Hey guys, new builder here. Thanks for all the work you guys have put into helping guys like me get started!

I too am messing with the location & orientation of the OT, and I found the “headphone trick” to test various locations before you build. I’ll paste the procedure below.

So I set this up: ran power through the PT (and fuse and on/off switch) using the primaries and attached the secondaries from the OT to a headphone jack, and listened. It seems to be a cool way to try out various OT locations.

I found though that all of the OT locations I see in photos here produce a fairly loud hum in the headphones. The location that seems most feasible and has a fairly quiet hum is in the photo. (There is also nearly no hum when the OT is placed “on its side”.) I have the Heyboer PT, if that changes things from the usual Fender in the kit?.

Maybe this technique amplifies the hum you can expect “in the wild”? Are there issues that I’m not seeing that might arise from mounting the OT like this?

Pasted from a board at ax84.com:

Author : joe b
Date : Tue, Jun 01st, 2004 @ 17:45

i’m going to include the key phrase “headphone positioning trick” in this post, so people can find it easily. :) I do it similar to that, but without initially dedicating the PT to a spot on the chassis…

-Use electrical tape or heat shrink on the PT secondary wires to insulate them.

-Use electrical tape or heat shrink on the OT primary wires, and all but one tap and ground on the secondary (to insulate them as well).

The important part here is that there is no chance you’re going to have the PT’s secondary wires connecting to anything, and the OT will only connect two wires to headphones (and have no other connections). There is no electrical connection between the PT and OT for this test.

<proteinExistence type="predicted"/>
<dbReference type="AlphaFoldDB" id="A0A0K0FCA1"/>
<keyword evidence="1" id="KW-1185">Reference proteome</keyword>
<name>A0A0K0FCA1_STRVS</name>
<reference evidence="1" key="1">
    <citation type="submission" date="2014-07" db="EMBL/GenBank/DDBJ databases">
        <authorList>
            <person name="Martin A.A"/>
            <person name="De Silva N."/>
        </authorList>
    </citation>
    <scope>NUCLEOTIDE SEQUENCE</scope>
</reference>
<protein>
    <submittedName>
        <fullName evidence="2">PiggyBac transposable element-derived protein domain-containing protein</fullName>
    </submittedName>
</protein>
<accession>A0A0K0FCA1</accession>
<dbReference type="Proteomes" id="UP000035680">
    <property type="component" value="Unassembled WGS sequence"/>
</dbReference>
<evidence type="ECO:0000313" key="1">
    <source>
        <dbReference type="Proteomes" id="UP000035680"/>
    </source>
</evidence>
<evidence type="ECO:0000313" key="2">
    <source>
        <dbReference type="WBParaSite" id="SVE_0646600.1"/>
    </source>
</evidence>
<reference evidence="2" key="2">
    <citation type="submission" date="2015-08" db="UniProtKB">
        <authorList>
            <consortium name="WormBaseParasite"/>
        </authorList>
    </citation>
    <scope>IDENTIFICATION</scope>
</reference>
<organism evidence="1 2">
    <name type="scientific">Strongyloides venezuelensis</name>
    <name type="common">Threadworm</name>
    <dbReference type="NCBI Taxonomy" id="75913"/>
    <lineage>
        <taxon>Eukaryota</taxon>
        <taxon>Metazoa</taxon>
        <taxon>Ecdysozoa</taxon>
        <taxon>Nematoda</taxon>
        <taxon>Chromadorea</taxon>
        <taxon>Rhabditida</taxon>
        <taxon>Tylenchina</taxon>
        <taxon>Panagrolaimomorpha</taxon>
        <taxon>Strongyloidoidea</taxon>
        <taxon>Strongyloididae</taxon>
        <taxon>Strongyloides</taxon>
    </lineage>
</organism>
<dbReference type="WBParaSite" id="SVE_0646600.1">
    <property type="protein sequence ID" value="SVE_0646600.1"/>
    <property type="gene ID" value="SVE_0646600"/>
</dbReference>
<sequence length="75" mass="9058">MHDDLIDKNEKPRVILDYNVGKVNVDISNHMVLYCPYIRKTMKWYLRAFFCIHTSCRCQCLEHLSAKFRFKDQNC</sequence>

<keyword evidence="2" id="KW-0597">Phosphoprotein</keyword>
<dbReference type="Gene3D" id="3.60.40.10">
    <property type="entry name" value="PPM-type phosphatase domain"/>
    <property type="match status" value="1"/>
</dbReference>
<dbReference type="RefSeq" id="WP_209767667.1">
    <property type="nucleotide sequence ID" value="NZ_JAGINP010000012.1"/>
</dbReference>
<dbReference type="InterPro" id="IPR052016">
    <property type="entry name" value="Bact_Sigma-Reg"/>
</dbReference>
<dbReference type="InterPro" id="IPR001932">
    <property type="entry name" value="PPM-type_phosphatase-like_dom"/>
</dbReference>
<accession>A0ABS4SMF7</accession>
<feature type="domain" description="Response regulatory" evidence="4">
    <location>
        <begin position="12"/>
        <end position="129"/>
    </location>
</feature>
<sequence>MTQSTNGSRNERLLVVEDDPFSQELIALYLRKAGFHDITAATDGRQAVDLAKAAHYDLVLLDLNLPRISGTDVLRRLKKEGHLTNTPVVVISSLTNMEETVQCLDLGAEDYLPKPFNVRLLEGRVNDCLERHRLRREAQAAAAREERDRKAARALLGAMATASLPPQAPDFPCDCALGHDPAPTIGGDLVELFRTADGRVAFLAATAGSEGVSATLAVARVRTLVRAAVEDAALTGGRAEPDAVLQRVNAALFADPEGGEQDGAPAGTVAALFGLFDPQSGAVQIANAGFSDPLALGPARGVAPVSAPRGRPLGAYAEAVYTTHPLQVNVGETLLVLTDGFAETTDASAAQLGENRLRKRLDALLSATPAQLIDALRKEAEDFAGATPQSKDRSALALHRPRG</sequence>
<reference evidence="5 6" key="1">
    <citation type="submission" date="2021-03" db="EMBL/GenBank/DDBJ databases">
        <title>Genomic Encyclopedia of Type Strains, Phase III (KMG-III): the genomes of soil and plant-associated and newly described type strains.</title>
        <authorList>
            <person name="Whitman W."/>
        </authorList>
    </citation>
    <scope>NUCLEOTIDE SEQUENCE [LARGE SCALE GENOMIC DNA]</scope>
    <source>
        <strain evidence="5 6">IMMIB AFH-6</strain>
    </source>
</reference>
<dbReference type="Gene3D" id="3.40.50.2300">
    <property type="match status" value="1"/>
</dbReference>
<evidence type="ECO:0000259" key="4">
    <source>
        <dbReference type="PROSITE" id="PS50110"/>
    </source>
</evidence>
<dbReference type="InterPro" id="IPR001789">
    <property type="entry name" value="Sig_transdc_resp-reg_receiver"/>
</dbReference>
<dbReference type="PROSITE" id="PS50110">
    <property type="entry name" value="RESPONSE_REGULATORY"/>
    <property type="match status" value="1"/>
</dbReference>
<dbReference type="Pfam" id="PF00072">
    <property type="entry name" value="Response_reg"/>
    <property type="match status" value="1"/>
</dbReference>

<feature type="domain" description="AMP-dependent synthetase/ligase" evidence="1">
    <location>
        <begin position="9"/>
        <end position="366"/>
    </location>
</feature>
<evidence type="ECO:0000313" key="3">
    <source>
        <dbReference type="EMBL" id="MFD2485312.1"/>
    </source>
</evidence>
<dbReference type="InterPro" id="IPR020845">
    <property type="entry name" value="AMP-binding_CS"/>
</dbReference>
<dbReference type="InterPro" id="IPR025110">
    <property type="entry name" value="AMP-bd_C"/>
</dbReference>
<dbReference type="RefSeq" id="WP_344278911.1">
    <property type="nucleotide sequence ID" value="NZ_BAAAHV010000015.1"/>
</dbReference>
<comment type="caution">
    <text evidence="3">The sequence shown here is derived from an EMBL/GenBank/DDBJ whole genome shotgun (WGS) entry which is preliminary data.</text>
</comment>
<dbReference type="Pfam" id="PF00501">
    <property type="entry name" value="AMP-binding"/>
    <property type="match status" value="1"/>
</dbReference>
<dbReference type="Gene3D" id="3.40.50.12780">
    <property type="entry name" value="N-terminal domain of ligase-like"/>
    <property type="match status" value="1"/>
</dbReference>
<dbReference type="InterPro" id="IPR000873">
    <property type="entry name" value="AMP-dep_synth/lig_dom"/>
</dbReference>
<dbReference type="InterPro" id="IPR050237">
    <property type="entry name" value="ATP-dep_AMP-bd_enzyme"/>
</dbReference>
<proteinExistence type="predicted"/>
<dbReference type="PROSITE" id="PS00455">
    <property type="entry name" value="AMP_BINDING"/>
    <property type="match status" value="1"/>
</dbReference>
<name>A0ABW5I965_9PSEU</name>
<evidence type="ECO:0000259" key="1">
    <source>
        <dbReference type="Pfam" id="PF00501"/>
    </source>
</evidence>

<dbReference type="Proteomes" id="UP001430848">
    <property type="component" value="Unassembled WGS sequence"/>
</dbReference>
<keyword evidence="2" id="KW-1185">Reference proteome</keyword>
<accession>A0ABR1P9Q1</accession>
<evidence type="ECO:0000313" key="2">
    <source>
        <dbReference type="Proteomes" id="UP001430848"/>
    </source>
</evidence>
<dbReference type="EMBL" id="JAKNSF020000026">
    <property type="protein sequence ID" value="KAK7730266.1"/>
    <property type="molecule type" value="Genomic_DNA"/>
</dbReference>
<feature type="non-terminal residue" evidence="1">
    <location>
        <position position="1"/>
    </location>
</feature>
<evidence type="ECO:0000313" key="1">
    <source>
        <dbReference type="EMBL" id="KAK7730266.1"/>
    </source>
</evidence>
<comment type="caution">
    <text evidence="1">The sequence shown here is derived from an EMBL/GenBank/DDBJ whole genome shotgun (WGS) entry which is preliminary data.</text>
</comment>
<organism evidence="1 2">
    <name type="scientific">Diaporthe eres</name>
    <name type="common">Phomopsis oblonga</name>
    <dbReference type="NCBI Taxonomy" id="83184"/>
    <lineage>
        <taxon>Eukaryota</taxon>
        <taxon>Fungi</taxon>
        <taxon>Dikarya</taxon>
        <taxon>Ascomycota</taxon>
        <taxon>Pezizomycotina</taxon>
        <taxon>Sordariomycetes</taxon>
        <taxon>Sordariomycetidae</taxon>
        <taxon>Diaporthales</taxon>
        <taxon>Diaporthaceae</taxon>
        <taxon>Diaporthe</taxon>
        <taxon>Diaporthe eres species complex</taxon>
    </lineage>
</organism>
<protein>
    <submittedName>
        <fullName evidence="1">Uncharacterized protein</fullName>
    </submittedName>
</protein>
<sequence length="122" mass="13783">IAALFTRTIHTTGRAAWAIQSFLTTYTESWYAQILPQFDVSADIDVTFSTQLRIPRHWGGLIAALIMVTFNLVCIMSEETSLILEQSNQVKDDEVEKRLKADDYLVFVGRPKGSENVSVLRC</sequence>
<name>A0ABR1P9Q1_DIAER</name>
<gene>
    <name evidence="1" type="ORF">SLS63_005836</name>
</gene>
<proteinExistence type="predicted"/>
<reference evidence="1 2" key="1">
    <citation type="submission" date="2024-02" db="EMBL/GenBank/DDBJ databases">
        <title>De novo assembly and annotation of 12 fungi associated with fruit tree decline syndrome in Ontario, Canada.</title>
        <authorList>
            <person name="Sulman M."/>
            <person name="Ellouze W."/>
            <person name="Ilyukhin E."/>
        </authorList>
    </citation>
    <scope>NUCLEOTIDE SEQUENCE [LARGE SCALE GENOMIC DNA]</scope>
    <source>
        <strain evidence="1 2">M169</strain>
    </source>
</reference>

-Hook the OT’s secondary tap and ground to headphones (make a wiring harness if you have to–me, I just use an old busted set of $10 walkman headphones).

-Wire the PT’s primary to a power cable.

-Put the headphones on, and plug in the power cable. Move the PT and OT around on the chassis and find a spot which gives the least amount of hum. Orienting the cores 90 degrees to one another will help a lot. But a certain amount of space is required still, or some hum may get induced from the PT to the OT.

-If your amp uses a choke, put that on the chassis for this test (isolate its wires too). Although it’s not electrically connected to the PT or OT, it can actually help induce hum from the PT to the OT if it’s placed between them. That’s why on a lot of amps, you’ll see the choke way over near the preamp section, as far from the PT as possible (within reason). Some people assume the choke will help shield the OT from induced hum, but the opposite is generally true.

This is only going to help a person determine how far apart, and what orientation the PT, OT, and choke will have with respect to one another for induced hum consideration. This has nothing to do with feedback, hiss, oscillations, heater hum, or any other noise issue. The rest of your layout, some with respect to the PT and OT positions, will tell that tale.